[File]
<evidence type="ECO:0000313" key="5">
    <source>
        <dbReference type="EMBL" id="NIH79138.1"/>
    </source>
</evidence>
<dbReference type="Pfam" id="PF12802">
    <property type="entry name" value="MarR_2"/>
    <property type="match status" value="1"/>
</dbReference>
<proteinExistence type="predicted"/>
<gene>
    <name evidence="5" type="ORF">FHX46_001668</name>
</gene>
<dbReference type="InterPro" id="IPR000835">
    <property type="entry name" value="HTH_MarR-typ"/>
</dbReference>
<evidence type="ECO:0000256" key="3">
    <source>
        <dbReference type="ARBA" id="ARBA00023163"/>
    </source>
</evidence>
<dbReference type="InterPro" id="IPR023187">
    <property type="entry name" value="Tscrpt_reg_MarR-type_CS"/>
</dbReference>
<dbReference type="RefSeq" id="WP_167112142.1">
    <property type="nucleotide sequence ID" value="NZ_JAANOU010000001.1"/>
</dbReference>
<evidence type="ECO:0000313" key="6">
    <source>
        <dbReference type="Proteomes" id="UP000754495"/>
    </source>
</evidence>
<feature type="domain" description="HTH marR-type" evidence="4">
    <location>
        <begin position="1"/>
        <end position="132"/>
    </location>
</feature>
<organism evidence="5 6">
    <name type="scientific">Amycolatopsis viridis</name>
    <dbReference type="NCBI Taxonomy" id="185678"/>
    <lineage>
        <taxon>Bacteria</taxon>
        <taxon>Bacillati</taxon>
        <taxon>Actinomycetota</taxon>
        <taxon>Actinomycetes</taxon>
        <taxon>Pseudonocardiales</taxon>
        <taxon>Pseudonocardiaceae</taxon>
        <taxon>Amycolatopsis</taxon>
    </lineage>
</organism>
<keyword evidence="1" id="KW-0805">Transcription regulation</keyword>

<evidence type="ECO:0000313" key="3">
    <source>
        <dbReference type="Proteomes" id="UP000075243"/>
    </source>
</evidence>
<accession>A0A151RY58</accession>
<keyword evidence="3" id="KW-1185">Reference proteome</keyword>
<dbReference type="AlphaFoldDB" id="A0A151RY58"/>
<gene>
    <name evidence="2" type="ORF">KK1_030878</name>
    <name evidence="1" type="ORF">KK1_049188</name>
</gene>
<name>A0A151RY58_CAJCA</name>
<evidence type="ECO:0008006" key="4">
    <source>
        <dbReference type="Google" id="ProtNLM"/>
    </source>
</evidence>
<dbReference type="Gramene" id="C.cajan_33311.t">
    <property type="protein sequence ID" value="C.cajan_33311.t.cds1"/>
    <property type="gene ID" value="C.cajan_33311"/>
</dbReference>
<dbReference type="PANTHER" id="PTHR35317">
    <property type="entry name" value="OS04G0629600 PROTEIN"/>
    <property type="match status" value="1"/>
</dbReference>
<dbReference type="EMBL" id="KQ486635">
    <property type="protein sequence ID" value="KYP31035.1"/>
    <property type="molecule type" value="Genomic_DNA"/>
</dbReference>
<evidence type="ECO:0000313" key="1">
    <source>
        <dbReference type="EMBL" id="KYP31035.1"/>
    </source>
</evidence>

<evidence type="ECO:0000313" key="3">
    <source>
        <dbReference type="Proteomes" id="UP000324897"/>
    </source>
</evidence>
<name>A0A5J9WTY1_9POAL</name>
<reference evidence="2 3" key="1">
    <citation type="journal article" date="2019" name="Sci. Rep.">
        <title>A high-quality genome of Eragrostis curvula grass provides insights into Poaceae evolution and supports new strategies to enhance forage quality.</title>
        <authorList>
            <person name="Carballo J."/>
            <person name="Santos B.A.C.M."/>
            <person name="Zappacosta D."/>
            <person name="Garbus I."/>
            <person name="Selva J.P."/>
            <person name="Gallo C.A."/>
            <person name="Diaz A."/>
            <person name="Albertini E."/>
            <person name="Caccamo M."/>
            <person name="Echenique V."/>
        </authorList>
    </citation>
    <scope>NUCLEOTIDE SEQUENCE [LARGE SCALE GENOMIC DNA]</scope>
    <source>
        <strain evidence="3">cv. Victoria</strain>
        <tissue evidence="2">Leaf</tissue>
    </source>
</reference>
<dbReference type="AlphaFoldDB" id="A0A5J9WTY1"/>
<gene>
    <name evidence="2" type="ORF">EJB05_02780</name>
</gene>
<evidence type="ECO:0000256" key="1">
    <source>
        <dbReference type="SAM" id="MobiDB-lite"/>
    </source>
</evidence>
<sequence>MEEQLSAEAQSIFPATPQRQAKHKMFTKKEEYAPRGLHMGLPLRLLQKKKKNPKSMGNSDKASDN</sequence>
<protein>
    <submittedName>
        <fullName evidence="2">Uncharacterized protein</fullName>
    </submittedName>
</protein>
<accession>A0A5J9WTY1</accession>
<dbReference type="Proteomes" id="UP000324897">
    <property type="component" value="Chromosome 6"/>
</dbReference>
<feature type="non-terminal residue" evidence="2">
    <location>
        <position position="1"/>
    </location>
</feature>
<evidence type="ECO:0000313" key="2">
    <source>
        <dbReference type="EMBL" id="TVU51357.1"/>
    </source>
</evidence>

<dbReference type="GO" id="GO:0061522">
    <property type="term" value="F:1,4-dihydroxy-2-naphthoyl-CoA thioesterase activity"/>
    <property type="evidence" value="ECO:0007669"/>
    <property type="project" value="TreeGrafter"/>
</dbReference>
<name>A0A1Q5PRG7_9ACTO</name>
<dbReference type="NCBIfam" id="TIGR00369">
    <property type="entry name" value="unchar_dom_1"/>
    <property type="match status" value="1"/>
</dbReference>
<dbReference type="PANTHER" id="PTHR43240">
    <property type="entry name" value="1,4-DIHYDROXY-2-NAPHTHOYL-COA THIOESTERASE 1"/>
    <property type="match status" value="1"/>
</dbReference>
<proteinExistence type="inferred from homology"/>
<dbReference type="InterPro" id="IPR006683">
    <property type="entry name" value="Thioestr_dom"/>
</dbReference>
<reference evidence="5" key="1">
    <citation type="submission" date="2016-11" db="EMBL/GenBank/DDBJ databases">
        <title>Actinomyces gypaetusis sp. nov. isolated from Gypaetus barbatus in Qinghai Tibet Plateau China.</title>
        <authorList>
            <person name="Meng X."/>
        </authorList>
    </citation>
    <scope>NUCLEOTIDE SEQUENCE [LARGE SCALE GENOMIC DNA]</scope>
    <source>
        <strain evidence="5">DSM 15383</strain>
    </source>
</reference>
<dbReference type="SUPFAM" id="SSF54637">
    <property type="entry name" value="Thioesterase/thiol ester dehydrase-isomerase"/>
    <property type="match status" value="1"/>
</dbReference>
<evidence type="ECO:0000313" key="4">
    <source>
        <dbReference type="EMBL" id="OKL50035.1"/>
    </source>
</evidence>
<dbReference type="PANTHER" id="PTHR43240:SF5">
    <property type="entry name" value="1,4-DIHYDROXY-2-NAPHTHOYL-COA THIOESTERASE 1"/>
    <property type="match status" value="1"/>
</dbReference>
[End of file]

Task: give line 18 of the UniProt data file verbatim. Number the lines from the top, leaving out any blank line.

    <source>